Monday, June 23, 2014

Normal Means of Grace

Naaman, a Syrian general in the days of Elisha, riddled with the dreaded disease leprosy, was told that he would be healed if he would simply wash in the Jordan River seven times.  Naaman was ticked.  Having come so far, he was told to wash in a river probably more dirty than the waters of his homeland.  What was this tomfoolery?  If it was not for his servants, he would have returned to Syria unhealed.  “God has promised – just do it” they said.

There are very ordinary, quite dull looking, but simple plans God has for our spiritual growth.  They are His Word, primarily through preaching, and the sacraments, a splash of water, some wine and bread.  And then there is the gift of prayer – simple communication with the Father through the Son in the power of the Spirit.

There is little pizzazz, no dog and ponies, no smoke and mirrors, no hocus-pocus.  These were the means of grace by which the church saw phenomenal growth.  Acts 2:42  And they continued steadfastly in the apostles’ doctrine and fellowship, in the breaking of bread, and in prayers….and Acts 2:46, “So continuing daily with one accord in the temple, and breaking bread from house to house, they ate their food with gladness and simplicity of heart, 47 praising God and having favor with all the people. And the Lord added to the church daily those who were being saved.”

God does use other means to grow us in the faith.  However, most of those are simply ordained by Him in the form of His providences – trials and blessings, tribulations and more blessings, and more trials.  But the ordinary means, the means that He leaves with us to discipline ourselves and give ourselves to with faith are these – the Word, the Sacraments, and Prayer.  To neglect these is to bring about spiritual deterioration – and then often a temptation to find other means – means which have not been ordained by God as ordinary and useful.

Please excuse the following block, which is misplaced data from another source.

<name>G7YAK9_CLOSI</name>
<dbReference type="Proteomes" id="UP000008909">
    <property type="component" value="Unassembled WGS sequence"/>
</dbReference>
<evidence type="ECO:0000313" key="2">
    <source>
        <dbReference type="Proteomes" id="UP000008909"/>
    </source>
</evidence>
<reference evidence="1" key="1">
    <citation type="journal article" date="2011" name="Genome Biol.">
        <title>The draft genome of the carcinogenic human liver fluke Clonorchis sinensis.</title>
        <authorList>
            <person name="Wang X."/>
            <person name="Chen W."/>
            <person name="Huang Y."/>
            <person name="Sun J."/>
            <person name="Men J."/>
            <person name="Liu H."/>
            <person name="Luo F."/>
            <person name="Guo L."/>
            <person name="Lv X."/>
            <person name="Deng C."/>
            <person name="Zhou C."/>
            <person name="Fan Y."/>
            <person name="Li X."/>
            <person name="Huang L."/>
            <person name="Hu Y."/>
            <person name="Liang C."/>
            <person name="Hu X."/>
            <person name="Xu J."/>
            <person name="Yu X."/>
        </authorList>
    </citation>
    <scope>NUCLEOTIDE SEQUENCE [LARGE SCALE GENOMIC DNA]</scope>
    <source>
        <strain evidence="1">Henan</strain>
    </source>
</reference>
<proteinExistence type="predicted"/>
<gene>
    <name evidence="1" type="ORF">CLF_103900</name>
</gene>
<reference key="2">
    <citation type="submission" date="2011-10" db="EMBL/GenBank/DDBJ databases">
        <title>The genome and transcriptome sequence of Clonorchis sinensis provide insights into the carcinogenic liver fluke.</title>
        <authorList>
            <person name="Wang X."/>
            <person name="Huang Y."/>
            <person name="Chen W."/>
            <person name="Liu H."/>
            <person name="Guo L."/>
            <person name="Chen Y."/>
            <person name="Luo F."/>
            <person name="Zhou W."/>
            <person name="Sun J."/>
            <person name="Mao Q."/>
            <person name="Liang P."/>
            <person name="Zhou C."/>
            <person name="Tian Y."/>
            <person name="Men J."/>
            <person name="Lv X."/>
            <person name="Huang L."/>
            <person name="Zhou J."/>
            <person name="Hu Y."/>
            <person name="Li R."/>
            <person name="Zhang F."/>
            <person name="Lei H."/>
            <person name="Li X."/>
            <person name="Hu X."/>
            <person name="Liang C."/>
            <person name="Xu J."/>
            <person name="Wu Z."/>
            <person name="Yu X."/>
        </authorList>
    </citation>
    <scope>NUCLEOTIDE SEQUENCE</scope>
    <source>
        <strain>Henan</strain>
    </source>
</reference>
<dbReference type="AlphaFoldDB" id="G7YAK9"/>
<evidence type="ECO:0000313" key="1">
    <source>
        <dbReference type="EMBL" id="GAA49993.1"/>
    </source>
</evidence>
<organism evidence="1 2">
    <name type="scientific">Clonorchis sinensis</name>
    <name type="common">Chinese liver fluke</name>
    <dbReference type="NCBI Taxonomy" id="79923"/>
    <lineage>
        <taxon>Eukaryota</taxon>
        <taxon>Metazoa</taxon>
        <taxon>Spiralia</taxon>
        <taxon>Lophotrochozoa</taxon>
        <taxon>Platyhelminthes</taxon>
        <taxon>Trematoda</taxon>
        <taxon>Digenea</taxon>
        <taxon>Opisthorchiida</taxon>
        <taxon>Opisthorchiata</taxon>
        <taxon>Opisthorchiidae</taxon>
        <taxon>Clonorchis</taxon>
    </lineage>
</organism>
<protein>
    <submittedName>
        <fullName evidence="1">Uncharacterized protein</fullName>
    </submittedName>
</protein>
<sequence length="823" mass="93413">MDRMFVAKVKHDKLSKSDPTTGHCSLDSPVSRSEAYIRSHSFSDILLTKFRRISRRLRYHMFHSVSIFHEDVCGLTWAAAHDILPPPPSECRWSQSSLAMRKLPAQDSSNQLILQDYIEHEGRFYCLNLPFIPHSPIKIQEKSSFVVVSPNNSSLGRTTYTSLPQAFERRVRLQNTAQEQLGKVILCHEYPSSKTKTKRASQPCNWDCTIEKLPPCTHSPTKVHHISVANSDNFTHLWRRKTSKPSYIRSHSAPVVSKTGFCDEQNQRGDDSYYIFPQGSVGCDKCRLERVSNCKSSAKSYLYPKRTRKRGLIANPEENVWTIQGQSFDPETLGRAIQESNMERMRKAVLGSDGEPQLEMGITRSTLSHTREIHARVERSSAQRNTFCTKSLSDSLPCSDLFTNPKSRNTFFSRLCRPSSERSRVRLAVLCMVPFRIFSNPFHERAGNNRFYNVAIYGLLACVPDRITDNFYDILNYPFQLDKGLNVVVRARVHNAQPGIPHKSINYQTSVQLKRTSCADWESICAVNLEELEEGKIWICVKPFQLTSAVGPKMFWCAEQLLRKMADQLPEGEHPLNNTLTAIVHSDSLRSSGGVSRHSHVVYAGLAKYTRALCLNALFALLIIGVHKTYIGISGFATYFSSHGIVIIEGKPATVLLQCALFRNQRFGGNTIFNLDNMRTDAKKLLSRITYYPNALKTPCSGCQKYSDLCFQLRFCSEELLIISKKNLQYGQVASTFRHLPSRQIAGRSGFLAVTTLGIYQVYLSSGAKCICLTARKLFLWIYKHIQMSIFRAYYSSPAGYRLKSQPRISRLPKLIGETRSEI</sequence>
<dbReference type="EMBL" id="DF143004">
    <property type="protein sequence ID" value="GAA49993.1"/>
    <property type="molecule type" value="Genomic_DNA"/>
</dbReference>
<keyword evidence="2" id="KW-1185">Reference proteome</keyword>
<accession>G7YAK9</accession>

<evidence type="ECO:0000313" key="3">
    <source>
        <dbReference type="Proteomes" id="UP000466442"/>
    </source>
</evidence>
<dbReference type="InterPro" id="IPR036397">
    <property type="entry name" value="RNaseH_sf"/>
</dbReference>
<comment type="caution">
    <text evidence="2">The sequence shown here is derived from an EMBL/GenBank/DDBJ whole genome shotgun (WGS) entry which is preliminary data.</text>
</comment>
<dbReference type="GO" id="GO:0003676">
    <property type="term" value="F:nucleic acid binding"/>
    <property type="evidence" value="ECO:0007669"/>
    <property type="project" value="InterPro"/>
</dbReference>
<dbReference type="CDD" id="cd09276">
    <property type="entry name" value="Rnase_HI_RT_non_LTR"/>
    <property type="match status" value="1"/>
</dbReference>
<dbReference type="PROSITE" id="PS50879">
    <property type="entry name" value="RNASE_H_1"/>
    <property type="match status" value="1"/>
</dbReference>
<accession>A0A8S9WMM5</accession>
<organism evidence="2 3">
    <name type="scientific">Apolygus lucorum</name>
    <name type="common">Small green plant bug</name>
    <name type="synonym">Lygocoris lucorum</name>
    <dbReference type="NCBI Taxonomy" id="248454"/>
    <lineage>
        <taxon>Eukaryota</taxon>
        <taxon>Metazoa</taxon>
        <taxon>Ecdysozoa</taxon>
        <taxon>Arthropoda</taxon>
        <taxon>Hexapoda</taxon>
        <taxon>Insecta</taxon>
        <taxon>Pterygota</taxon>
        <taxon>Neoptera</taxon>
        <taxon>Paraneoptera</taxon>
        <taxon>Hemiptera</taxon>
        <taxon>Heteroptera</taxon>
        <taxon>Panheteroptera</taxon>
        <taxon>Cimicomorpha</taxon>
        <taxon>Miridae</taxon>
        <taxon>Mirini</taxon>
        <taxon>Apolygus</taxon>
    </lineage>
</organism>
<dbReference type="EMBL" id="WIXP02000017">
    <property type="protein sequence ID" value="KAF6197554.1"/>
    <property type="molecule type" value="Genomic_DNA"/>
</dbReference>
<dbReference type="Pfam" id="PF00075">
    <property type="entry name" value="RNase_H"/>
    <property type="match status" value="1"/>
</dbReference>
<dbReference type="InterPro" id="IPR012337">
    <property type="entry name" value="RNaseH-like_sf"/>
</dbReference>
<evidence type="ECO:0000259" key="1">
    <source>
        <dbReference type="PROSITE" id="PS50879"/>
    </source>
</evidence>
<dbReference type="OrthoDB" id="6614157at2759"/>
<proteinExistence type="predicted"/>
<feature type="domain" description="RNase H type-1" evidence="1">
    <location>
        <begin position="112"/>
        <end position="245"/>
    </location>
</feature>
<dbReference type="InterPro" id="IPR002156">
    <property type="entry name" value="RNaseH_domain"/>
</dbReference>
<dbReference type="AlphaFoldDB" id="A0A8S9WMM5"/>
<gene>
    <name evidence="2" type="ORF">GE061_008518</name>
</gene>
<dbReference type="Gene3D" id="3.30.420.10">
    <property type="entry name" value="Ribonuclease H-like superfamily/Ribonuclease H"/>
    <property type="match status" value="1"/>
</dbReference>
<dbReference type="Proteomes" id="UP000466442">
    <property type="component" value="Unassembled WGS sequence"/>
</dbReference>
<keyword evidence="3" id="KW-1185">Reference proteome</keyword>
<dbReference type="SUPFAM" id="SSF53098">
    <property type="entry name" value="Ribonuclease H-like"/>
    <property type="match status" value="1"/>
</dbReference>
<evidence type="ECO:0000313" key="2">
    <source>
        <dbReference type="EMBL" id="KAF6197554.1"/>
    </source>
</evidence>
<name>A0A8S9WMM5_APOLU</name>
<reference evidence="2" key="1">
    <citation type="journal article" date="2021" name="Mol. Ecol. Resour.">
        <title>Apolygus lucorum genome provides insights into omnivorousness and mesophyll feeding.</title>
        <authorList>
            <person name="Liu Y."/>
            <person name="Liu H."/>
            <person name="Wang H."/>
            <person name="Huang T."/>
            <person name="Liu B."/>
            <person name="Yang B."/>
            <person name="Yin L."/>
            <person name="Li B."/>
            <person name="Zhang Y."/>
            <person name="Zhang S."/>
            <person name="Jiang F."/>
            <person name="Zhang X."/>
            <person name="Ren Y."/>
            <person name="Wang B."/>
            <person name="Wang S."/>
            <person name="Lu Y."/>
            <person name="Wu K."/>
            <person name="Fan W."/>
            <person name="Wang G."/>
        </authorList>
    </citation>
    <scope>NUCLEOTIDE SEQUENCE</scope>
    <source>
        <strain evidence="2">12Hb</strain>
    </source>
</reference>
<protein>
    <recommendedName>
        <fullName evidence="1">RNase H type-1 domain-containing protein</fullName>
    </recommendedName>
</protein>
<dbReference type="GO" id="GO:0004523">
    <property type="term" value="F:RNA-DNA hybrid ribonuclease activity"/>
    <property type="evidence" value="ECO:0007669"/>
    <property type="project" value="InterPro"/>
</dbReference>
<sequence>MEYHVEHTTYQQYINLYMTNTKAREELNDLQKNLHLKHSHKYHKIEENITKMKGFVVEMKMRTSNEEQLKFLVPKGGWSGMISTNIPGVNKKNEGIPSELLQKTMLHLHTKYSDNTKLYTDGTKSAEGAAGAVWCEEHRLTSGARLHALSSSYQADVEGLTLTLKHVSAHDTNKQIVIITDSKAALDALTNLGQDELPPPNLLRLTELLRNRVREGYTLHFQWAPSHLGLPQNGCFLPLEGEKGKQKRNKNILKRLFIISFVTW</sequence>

However, this is not to say that our trust is in the means.  Baptism itself does not wash away sins.  Nor are there automatic blessings from hearing the Word or partaking of the Lord’s Table or giving oneself to prayer.  These must be done trusting in God, believing on Jesus, and humbling ourselves before Him, not the means.  Trust God, use His means, and come worshipping with faithful expectation of grace to come.

Putting Man Back "in the Dock"

Speaking of the preaching of Edwards, Whitefield, Davies, Nettleton, and Lloyd-Jones, Carrick wrote, 

"They individualized their hearers; they interrogated their hearers; at times, they almost hounded their hearers.  They put man back in the dock.  There can be no doubt that, under God and with God's blessing, the interrogative is one of the foremost weapons in the preacher's arsenal in the battle for the souls of men." - Carrick, IP, p81.